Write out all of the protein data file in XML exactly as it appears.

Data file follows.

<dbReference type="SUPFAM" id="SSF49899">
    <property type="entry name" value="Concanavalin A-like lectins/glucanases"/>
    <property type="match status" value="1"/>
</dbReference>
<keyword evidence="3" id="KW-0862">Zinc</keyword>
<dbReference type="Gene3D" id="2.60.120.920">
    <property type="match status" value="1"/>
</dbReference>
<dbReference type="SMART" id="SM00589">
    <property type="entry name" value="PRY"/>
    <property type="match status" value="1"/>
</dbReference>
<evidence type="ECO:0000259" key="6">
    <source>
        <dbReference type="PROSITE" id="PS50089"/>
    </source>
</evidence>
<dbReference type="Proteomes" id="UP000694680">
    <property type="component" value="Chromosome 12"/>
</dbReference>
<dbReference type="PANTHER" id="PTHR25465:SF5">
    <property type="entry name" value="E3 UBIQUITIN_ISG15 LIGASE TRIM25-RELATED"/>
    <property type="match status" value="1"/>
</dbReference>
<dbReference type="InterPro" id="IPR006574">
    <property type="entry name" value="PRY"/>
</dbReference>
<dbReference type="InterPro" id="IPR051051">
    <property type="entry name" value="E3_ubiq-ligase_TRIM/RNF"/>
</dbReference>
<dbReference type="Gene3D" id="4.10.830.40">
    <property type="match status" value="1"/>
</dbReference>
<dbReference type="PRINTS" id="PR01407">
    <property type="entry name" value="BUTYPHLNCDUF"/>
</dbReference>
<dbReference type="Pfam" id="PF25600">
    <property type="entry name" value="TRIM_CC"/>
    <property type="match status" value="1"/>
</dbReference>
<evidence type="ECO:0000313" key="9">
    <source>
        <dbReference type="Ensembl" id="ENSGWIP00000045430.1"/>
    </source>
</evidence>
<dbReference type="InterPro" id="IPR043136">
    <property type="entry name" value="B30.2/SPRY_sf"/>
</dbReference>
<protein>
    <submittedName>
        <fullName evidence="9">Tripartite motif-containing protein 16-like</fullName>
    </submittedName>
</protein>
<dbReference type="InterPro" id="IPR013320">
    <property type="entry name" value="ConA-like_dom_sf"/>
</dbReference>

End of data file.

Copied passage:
<dbReference type="SUPFAM" id="SSF49899">
    <property type="entry name" value="Concanavalin A-like lectins/glucanases"/>
    <property type="match status" value="1"/>
</dbReference>
<keyword evidence="3" id="KW-0862">Zinc</keyword>
<dbReference type="Gene3D" id="2.60.120.920">
    <property type="match status" value="1"/>
</dbReference>
<dbReference type="SMART" id="SM00589">
    <property type="entry name" value="PRY"/>
    <property type="match status" value="1"/>
</dbReference>
<evidence type="ECO:0000259" key="6">
    <source>
        <dbReference type="PROSITE" id="PS50089"/>
    </source>
</evidence>
<dbReference type="Proteomes" id="UP000694680">
    <property type="component" value="Chromosome 12"/>
</dbReference>
<dbReference type="PANTHER" id="PTHR25465:SF5">
    <property type="entry name" value="E3 UBIQUITIN_ISG15 LIGASE TRIM25-RELATED"/>
    <property type="match status" value="1"/>
</dbReference>
<dbReference type="InterPro" id="IPR006574">
    <property type="entry name" value="PRY"/>
</dbReference>
<dbReference type="InterPro" id="IPR051051">
    <property type="entry name" value="E3_ubiq-ligase_TRIM/RNF"/>
</dbReference>
<dbReference type="Gene3D" id="4.10.830.40">
    <property type="match status" value="1"/>
</dbReference>
<dbReference type="PRINTS" id="PR01407">
    <property type="entry name" value="BUTYPHLNCDUF"/>
</dbReference>
<dbReference type="Pfam" id="PF25600">
    <property type="entry name" value="TRIM_CC"/>
    <property type="match status" value="1"/>
</dbReference>
<evidence type="ECO:0000313" key="9">
    <source>
        <dbReference type="Ensembl" id="ENSGWIP00000045430.1"/>
    </source>
</evidence>
<dbReference type="InterPro" id="IPR043136">
    <property type="entry name" value="B30.2/SPRY_sf"/>
</dbReference>
<protein>
    <submittedName>
        <fullName evidence="9">Tripartite motif-containing protein 16-like</fullName>
    </submittedName>
</protein>
<dbReference type="InterPro" id="IPR013320">
    <property type="entry name" value="ConA-like_dom_sf"/>
</dbReference>